Parish Summary: South Pickenham

This Parish Summary is an overview of the large amount of information held for the parish, and only selected examples of sites and finds in each period are given. It has been beyond the scope of the project to carry out detailed research into the historical background, documents, maps or other sources, but we hope that the Parish Summaries will encourage users to refer to the detailed records, and to consult the bibliographical sources referred to below.  Feedback and any corrections are welcomed by email to

South Pickenham is a small parish some 5km southeast of Swaffham, in the Breckland Local Government District. The parish has an area of 744 hectares, and contains the small village of South Pickenham, and is just south of its larger neighbour North Pickenham.

The parish is dominated by agricultural land, and as a result of this a number of prehistoric objects have been recovered from the fields in the parish. The earliest of these is a Mesolithic punch (NHER 13338), followed by a number of Neolithic axeheads (NHER 2687, 2699 and 2712), as well as a scraper (NHER 4647), and a possible discoidal polished knife (NHER 4646).

Only one object from the Bronze Age has been recovered; an Early Bronze Age barbed and tanged flint arrowhead (NHER 2686). There have been no confirmed Iron Age objects, but a possible Iron Age or Roman sword guard has been recovered (NHER 32316). Certain Roman objects are limited to a fragment of an armlet (NHER 32316) and a coin of Marcus Aurelius (NHER 18626), however a possible Roman road is thought to run through the parish (NHER 8714).

Although there is scarce evidence for Saxon period occupation, the meaning of the name ‘Pickenham’ is known to derive from the Old English of pica’s homestead, although analysis of the Domesday Book entry is complicated by the combination of South and North Pickenham into a single unit. However, a Late Saxon iron prick spur (NHER 4648) has been recovered from the parish, as well as an Early Saxon pottery sherd and a Late Saxon coin from the parish churchyard (NHER 4717).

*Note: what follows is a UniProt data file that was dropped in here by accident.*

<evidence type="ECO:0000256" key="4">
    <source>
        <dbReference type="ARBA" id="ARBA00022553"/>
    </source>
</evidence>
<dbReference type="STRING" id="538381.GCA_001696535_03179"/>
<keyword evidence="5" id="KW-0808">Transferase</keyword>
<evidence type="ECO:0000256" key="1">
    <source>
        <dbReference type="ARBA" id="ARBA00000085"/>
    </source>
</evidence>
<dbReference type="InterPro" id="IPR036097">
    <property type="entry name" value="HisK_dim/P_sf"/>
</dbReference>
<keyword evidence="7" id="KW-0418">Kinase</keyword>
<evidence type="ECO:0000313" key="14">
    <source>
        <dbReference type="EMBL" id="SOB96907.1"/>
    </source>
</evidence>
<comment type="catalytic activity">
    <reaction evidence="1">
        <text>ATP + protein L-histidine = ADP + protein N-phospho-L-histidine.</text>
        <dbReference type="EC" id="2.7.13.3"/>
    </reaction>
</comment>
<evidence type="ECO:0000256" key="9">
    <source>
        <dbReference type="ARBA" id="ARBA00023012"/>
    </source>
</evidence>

Photograph of All Saints' Church, South Pickenham. Photograph from

All Saints' Church, South Pickenham. Photograph from (© S. Knott.)

The church itself (NHER 4717) may date from the Late Saxon period, but the majority of the current building is thought to date to around 1300, with a 14th century crown to the earlier round tower. Inside, the Norman round arch, which retains some traces of its original painting, has been reduced, but a 14th century painting of St Christopher represents a surprisingly early survival.

It is also thought that there may have been another church during the medieval period, dedicated to St Andrew (NHER 14899), but the exact location of this unknown. Although there is no evidence of a medieval manor in this parish, there are several ditched enclosures that indicate the presence of medieval crofts of enclosures (NHER 31639). However in 1993 large amounts of the village and surrounding farmland were still in the sole possession of the Pickenham Hall estate, which may be the remains of a medieval manor.

Pickenham Hall itself (NHER 4710) is a large red brick house built at the turn of the 20th century, and is situated within Pickenham Park (NHER 30480). This landscape is known to have been a park since before 1797, and contains a particularly important Arts and Crafts period garden, laid out by R. W. Schultz, the architect of the Hall and the Keepers Lodge (NHER 46201).

Also of interest is Home Farm (NHER 23017), a farmhouse of 1773 that contains an older house of around 1600, as well as the 17th century barn at Valley Farm (NHER 46516). 

World War Two also left its mark on the parish, which hosted a decoy airfield (NHER 13567) for RAF Marham until 1943, when the North Pickenham airfield was built. The decoy airfield was a type Q/K, and used tractors pulling Dummy Wellingtons to confuse enemy bombers.


Further Reading

Knott S., May 2007. ‘All Saints, South Pickenham’. Available: Accessed: 22 May 2007

Morris, J. (General Editor), 1984. Domesday Book, 33 Norfolk, Part I and Part II (Chichester, Phillimore & Co)

Pevsner, N., 1997. The Buildings of England: Norfolk 2: Northwest and South (London, Penguin Books)

Rye, J., 1991. A Popular Guide to Norfolk Place Names (Dereham, The Larks Press)

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